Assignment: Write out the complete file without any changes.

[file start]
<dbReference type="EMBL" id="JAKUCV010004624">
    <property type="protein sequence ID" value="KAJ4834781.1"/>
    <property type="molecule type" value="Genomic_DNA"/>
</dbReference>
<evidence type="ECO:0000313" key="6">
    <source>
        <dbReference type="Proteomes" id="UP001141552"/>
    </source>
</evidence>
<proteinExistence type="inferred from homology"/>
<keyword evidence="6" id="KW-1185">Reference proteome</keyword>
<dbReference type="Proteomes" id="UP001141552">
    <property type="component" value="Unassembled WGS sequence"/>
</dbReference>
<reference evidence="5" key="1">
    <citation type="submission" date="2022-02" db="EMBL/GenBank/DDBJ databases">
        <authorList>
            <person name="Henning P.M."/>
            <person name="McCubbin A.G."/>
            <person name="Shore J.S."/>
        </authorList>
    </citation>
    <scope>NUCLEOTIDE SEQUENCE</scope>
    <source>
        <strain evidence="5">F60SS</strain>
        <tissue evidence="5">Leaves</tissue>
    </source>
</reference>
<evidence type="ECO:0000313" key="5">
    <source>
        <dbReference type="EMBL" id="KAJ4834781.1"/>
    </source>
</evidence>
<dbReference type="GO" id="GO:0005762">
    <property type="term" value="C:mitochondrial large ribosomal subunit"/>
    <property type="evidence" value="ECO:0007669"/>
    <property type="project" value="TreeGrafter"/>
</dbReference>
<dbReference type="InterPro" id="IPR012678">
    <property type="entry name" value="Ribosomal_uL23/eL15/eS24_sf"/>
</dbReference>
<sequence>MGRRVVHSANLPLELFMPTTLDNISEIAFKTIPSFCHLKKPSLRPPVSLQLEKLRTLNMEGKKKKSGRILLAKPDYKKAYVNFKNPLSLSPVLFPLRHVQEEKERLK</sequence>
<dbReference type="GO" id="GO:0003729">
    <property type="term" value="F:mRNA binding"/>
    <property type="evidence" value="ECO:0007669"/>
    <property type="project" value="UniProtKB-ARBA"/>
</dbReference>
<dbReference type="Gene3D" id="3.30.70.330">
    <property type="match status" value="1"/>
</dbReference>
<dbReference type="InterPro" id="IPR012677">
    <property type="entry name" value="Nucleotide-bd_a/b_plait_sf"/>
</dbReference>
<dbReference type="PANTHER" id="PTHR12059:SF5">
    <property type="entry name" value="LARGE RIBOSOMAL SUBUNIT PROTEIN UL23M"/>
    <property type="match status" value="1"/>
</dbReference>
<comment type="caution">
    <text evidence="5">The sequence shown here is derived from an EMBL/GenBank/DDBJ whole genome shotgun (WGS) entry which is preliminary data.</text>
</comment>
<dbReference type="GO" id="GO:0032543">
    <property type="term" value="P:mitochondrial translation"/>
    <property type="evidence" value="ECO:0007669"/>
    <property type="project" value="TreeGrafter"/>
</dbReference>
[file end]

<dbReference type="EMBL" id="JAKUCV010004624">
    <property type="protein sequence ID" value="KAJ4834781.1"/>
    <property type="molecule type" value="Genomic_DNA"/>
</dbReference>
<evidence type="ECO:0000313" key="6">
    <source>
        <dbReference type="Proteomes" id="UP001141552"/>
    </source>
</evidence>
<proteinExistence type="inferred from homology"/>
<keyword evidence="6" id="KW-1185">Reference proteome</keyword>
<dbReference type="Proteomes" id="UP001141552">
    <property type="component" value="Unassembled WGS sequence"/>
</dbReference>
<reference evidence="5" key="1">
    <citation type="submission" date="2022-02" db="EMBL/GenBank/DDBJ databases">
        <authorList>
            <person name="Henning P.M."/>
            <person name="McCubbin A.G."/>
            <person name="Shore J.S."/>
        </authorList>
    </citation>
    <scope>NUCLEOTIDE SEQUENCE</scope>
    <source>
        <strain evidence="5">F60SS</strain>
        <tissue evidence="5">Leaves</tissue>
    </source>
</reference>
<evidence type="ECO:0000313" key="5">
    <source>
        <dbReference type="EMBL" id="KAJ4834781.1"/>
    </source>
</evidence>
<dbReference type="GO" id="GO:0005762">
    <property type="term" value="C:mitochondrial large ribosomal subunit"/>
    <property type="evidence" value="ECO:0007669"/>
    <property type="project" value="TreeGrafter"/>
</dbReference>
<dbReference type="InterPro" id="IPR012678">
    <property type="entry name" value="Ribosomal_uL23/eL15/eS24_sf"/>
</dbReference>
<sequence>MGRRVVHSANLPLELFMPTTLDNISEIAFKTIPSFCHLKKPSLRPPVSLQLEKLRTLNMEGKKKKSGRILLAKPDYKKAYVNFKNPLSLSPVLFPLRHVQEEKERLK</sequence>
<dbReference type="GO" id="GO:0003729">
    <property type="term" value="F:mRNA binding"/>
    <property type="evidence" value="ECO:0007669"/>
    <property type="project" value="UniProtKB-ARBA"/>
</dbReference>
<dbReference type="Gene3D" id="3.30.70.330">
    <property type="match status" value="1"/>
</dbReference>
<dbReference type="InterPro" id="IPR012677">
    <property type="entry name" value="Nucleotide-bd_a/b_plait_sf"/>
</dbReference>
<dbReference type="PANTHER" id="PTHR12059:SF5">
    <property type="entry name" value="LARGE RIBOSOMAL SUBUNIT PROTEIN UL23M"/>
    <property type="match status" value="1"/>
</dbReference>
<comment type="caution">
    <text evidence="5">The sequence shown here is derived from an EMBL/GenBank/DDBJ whole genome shotgun (WGS) entry which is preliminary data.</text>
</comment>
<dbReference type="GO" id="GO:0032543">
    <property type="term" value="P:mitochondrial translation"/>
    <property type="evidence" value="ECO:0007669"/>
    <property type="project" value="TreeGrafter"/>
</dbReference>